Since Muhtar Kent took the helm of Coca-Cola, in July 2008, he has set a course for ambitious, long-term growth—even in a supposedly mature U.S. market—with the goal of doubling revenue by 2020. Kent has tried to rejuvenate an inward-looking, “arrogant” corporate culture and has reinvested cost-cutting dividends in brand development. In an edited interview with HBR’s editor in chief, Adi Ignatius, he talks about the company’s sustainability initiatives, the value of having 33 million Facebook fans, and why an executive should never have dinner alone.
“Most of the meetings we were holding were just with ourselves. We weren’t going out to see how the world was changing.”
“Most of the meetings we were holding were just with ourselves. We weren’t going out to see how the world was changing.”
HBR: Since Roberto Goizueta died, in 1997, his successors as CEO at Coca-Cola have had pretty short tenures. Why is that? Is Coke a particularly challenging company to run?
Kent: Well, tenures had been very long up until Roberto’s death. But then we had two successive short-term CEOs at a time when we weren’t cracking the code for growth. And my immediate predecessor, Neville Isdell, said from the beginning that he was returning to the company from retirement just for a fixed period. He saw that the company had lost its soul. We had lost belief in ourselves and in our core business. We had become arrogant. Neville turned that around and got us out of the ditch.
When you became CEO, in 2008, what was your top priority?
There were two: establishing a long-term vision and restoring growth in North America. I felt that we needed a vision, a shared picture of success—both for us and for our bottling partners. We call it 2020 Vision, and it calls for us to double the business in 10 years. It’s not for the fainthearted, but it’s clearly doable.
What were some of the problems you saw?
We had become ingrown. Most of the meetings we were holding were just with ourselves. We weren’t going out to see how the world was changing.
How did you try to turn things around?
We brought in people from all over the world—the top 400 people in the company—to talk about how we had got into this position and how we were going to get out. We started working more closely with our bottling partners. We put a stop to all those internal meetings. We put new people in place. And we stabilized the company.
How are you doing so far?
We’ve still got eight years to go in 2020 Vision. So far we’re on track. We have not wasted this crisis. We’ve saved more than half a billion dollars in unnecessary expenses and reallocated some of that to help fuel our brands. Our metrics are good, and we’ve been able to restore growth in our biggest market, which is the United States. When you start creating proof points like that, it’s great for your credibility. When our brands are strong, our bottling partners want to invest in the business, too.
Why is the U.S. such a challenging market?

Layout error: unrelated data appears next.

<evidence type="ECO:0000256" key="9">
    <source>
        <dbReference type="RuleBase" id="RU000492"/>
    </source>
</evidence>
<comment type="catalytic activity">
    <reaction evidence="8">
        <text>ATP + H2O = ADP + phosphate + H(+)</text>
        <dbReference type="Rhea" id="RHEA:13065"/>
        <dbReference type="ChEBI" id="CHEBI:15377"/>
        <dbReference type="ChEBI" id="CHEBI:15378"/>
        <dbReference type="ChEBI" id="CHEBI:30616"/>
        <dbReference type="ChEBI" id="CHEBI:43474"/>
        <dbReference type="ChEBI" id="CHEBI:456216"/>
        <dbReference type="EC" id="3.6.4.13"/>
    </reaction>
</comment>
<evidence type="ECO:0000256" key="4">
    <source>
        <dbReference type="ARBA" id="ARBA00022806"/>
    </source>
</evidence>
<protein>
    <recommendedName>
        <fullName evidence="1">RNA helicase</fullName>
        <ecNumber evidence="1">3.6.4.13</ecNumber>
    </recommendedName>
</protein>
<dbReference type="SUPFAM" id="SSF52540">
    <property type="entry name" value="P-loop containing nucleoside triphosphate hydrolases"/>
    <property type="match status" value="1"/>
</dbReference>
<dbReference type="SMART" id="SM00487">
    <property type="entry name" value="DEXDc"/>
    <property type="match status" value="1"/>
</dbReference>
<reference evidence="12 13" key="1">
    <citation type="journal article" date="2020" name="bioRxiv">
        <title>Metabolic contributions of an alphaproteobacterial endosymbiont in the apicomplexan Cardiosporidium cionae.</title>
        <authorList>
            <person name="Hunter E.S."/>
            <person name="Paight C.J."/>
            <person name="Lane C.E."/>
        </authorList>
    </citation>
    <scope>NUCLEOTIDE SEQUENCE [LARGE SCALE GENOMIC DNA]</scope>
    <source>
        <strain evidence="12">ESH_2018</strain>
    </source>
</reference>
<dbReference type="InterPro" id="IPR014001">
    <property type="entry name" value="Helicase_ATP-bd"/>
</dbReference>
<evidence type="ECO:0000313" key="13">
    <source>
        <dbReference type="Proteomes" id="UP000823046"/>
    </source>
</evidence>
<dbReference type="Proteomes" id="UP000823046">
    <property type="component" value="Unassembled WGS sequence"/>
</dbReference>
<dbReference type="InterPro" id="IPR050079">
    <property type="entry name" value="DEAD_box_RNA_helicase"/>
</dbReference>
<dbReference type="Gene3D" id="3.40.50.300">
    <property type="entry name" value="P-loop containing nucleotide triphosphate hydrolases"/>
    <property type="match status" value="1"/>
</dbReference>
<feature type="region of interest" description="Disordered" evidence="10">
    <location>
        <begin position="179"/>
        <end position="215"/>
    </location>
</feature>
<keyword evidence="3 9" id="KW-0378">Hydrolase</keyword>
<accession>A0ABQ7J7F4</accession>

When we first talked about achieving growth in the U.S., people thought we were trying to go to the moon in a glider. They thought it was an oxymoron: “growth in the U.S.” But we believe the U.S. is a great growth market, and we’re investing roughly $3 billion a year in it. Here’s why: It’s the only Western nation with a young demographic that is growing. By 2040 only a quarter of the U.S. population will be over the age of 60, compared with 30% in Europe and 40% in Japan. It’s a diverse, enterprising, entrepreneurial population.
For years, Coke’s advertising practically defined the times. To what extent do you feel pressure to create the next defining slogan or image?
The world of communication is evolving at a fast pace. In the past we needed premium advertising to create effective consumer impressions. Today consumers are much more empowered. You need to communicate with them. We have more than 33 million fans on the Coca-Cola Facebook page—the largest Facebook page of any single brand—and it wasn’t even created by us. You still need great advertising, but that’s just part of a dialogue.
That’s the challenge: To what extent do you control the message? Coke has had to deal with things like those viral videos that show people putting Mentos in Diet Cokes and creating giant fountains. Do these things cause concern? Or do you try to embrace them?
It’s not just that you can’t control it—when you try, it backfires. You have to understand consumers: They would like to be heard. It’s a question of cocreating content. Five years ago social media was 3% of our total media spend. Today it’s more than 20% and growing fast.
What’s the value, exactly, of those 33 million Facebook fans?
The value is you can talk with them. They tell you things that are important for your business and brands. Today consumers are buying products not just for the quality but also because they believe in the character of the companies that produce those products.